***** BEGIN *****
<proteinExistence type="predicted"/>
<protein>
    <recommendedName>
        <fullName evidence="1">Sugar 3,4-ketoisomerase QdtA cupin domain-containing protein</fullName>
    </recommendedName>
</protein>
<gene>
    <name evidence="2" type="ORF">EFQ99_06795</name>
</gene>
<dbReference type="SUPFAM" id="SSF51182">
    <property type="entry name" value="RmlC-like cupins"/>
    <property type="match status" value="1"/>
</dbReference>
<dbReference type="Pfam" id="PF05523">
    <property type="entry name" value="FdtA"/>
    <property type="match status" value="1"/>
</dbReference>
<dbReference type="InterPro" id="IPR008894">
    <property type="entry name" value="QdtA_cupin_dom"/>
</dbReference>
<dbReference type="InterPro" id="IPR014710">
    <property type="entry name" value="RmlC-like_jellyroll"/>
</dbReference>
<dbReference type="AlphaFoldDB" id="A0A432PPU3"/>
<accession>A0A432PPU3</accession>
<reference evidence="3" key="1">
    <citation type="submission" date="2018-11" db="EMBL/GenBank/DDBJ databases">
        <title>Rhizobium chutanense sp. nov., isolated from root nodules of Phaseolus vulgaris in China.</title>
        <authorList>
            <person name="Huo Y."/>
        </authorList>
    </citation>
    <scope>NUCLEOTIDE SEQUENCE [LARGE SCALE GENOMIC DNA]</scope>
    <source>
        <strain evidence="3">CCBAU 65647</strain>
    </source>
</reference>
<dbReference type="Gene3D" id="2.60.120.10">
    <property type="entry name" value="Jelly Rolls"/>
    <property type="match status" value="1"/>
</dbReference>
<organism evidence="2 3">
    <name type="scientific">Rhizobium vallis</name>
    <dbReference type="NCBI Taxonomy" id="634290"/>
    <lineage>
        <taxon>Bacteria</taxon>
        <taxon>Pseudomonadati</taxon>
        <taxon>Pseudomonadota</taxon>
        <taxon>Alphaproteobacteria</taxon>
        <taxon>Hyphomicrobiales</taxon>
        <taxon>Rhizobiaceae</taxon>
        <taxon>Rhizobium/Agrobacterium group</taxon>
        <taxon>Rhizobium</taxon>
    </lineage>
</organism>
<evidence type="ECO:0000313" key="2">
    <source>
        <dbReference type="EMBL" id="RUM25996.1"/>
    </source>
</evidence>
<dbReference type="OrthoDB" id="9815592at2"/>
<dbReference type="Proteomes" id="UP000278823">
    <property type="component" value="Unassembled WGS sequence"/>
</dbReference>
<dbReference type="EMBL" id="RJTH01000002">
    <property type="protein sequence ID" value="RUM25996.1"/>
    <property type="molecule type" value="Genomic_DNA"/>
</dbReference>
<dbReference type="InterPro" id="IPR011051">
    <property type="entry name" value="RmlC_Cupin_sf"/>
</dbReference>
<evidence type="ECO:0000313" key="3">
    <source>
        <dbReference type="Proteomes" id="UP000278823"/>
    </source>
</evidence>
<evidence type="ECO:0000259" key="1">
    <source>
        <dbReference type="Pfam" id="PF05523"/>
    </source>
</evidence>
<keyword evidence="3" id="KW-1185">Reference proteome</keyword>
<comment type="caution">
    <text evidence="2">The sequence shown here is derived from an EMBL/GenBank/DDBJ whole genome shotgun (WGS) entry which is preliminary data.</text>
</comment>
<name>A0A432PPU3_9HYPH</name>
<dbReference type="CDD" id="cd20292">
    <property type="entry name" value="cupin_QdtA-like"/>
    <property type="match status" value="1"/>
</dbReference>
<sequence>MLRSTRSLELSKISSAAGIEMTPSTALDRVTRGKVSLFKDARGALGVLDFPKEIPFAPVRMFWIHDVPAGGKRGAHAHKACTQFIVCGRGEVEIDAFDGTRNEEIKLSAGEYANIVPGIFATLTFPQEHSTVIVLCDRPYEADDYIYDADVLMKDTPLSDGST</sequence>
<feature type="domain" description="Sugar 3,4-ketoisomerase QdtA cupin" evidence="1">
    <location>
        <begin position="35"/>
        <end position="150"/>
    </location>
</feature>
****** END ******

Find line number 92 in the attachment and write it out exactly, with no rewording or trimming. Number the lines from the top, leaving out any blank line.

<feature type="domain" description="Sugar 3,4-ketoisomerase QdtA cupin" evidence="1">